The next day took us a drive to the Tuckaleechee Caverns which has been carved twenty plus millions of years ago. We had a guided tour there to visit the natural formations and the guide informed us that there were two small boys playing in the mountain area and they discovered this cavern. They started a deep dive exploration and till today, the families of the two boys own them. Later, they decided to build pathways inside the cavern so that it could benefit all. The cave was opened to the public in the 1950’s. If you are a geography buff or you remember your tenth grade lessons, you could be familiar with the terms stalactites and stalagmites, which are geological formations formed by precipitation of minerals in the cave. There were beautiful formations at different points in the cave and the guide showed us all the places that had the drippings. The tipping point was a 250 foot natural waterfall which was formed inside the cave.

Next destination: The acclaimed Cades Cove. Cades Cove is an area abundant with lush green trees, forests and valleys surrounded by mountains on all sides and is a perfect area for viewing wild animals. It has trails where you can go on a nature hike and explore the animals or you can do a motor 11 mile loop trail enjoying the sights of animals as you pass by. We found white-tailed deers, bears and their cubs, wild horses, and elk. The historic buildings and the water powered mill near the visitor center are also good buildings to explore if you are in to history. It was very busy and crowded as the peak season was on, so our motor trail took us two hours to complete the entire 11 mile loop. You can also park near viewpoints, animal sightings and walk over the sideway grasses to get a photo shoot of the animals. This was undoubtedly one of the most exciting experiences for us. Just seeing the flourishing greenery was a feast for the eyes and the sighting of animals added to the precious moments of the experience. A must-visit for anyone planning to visit Tennessee. (By the way, we heard it is BEAUTIFUL in the fall season, as the leaves change colors).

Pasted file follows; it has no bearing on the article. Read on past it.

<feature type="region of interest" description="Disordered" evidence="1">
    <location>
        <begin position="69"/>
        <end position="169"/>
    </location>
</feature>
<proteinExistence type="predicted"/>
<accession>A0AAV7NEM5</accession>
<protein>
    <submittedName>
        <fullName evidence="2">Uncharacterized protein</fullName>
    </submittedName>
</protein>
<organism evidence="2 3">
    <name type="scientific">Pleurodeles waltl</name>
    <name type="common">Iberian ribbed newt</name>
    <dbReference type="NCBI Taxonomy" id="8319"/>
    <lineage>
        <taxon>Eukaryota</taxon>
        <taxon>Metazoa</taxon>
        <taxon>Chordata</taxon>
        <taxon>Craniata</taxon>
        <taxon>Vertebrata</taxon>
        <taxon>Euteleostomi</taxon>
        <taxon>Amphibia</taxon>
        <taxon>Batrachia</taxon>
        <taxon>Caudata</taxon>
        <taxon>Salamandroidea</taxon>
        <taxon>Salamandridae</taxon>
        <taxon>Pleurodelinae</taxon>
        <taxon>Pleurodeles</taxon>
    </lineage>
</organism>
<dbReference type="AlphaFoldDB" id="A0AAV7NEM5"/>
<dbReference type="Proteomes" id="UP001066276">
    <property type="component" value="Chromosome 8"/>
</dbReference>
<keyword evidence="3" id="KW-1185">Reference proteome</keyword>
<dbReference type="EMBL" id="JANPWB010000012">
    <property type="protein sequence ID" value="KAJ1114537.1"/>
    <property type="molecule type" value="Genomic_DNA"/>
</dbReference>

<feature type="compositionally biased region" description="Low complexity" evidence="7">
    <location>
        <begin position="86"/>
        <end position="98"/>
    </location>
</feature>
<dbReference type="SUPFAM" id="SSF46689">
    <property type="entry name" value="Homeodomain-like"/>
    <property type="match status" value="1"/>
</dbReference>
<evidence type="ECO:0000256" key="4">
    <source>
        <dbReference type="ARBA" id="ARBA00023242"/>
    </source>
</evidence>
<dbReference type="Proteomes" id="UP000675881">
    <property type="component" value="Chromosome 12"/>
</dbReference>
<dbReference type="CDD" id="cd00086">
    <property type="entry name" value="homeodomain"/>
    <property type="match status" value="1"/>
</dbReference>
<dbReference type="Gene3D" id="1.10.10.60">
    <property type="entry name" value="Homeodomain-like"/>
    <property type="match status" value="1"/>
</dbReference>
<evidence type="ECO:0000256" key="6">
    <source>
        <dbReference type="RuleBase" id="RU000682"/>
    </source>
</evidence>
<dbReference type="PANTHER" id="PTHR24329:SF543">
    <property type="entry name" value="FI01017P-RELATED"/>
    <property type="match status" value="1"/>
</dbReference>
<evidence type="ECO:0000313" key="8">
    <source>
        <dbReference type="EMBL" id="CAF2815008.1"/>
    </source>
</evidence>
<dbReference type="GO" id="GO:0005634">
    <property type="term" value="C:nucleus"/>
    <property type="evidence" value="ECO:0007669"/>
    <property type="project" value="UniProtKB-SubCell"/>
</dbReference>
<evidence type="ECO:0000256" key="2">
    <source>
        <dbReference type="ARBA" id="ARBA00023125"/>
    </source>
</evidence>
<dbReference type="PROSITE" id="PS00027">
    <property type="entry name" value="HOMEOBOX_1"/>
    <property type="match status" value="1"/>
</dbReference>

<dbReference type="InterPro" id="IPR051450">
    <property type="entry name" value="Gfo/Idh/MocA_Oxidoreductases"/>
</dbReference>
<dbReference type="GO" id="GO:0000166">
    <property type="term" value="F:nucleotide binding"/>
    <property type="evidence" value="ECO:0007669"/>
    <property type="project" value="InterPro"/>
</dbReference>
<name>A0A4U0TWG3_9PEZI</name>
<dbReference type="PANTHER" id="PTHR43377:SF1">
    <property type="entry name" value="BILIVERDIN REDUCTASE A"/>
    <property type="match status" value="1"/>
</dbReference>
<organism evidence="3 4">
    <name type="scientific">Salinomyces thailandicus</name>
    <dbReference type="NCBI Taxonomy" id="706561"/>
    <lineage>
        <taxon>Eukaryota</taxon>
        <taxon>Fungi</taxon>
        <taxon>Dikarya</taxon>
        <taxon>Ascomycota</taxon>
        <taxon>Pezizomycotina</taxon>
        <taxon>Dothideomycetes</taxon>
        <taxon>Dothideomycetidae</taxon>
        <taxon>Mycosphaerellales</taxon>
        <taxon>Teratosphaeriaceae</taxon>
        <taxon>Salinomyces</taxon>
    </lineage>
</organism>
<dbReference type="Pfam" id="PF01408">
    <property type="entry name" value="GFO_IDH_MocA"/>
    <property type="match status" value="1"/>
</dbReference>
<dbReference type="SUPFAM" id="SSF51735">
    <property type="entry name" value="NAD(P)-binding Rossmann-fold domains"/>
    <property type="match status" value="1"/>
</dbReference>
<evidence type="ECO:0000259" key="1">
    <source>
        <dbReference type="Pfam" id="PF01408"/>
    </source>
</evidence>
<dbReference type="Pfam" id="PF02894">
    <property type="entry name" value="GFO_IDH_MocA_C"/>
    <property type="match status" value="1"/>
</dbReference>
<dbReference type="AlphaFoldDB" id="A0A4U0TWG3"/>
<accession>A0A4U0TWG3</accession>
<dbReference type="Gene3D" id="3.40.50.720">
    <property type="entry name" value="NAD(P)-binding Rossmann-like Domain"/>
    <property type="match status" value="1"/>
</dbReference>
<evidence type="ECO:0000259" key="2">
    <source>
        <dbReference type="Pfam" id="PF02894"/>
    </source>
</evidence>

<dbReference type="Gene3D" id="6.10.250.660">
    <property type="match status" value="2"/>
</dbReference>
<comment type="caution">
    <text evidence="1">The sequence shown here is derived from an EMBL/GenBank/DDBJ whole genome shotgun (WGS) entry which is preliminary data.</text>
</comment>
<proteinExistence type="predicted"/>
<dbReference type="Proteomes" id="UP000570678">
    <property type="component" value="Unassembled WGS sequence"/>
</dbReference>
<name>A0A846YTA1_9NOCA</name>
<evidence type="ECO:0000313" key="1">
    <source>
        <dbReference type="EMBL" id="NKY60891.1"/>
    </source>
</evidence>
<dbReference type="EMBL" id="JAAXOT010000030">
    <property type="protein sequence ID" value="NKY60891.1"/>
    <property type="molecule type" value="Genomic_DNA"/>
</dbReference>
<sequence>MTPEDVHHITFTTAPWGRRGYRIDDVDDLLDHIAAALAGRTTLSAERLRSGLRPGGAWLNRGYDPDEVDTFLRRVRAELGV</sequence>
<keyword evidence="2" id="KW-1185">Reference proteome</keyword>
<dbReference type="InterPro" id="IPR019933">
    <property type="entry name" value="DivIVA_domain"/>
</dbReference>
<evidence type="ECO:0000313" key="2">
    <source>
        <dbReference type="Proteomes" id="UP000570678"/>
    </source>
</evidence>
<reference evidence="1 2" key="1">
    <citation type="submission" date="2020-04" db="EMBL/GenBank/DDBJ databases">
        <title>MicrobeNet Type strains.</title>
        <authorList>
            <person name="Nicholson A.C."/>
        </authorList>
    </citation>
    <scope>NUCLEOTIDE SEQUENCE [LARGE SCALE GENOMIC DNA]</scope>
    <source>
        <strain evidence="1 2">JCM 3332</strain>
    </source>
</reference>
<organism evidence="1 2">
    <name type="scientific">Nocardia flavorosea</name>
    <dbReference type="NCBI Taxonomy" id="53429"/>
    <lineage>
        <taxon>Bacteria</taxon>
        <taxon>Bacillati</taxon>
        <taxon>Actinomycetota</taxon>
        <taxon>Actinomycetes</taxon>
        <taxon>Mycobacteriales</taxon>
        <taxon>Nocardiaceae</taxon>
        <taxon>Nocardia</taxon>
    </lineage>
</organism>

PS: En route, do not forget to stop by at the Mountain Brothers General Store to pick up a souvenir or two and enjoy the carvings of bear done on wood by the expert craftsmen.

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Our final tour ended with a visit to the Parrot Mountain and Garden. This was a beautiful garden set amidst a hill. As we parked in the parking lot, a bunch of parrots perched on open branches near the entrance welcomed us gaily. We were amazed by how these parrots were free, could roam about anywhere, but were still sitting on the branches and munching their food or gazing lazily at the oncoming visitors. Inside, it was much more of a  colorful view, with parrots and birds of all colors, shapes, sizes and beauty welcoming us. We stopped by to watch the wide variety of parrots and other birds from across the globe and saw some rare toucans, kookabura, magpie and other species that were endangered. There is a feeding center where you can buy bird food for 25C and feed the birds with your hands. And if you are in a mood for colorful pics with the birds, check out their photo booth where you can hold the birds in your hands and enjoy the moment while the garden photographer takes a picture for $15 or so. You can get the picture printed with a size of your choice and keep that as a memento. The gardens are also wonderfully landscaped, so it is a good choice for a relaxing visit and of course kids will have a blast.

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A long post, nevertheless I was keen to share my experiences in case you plan a visit to Tennessee (pssss… do not miss the fall season if you want the additional bonus of colors + amazing places to see).

Cheerio.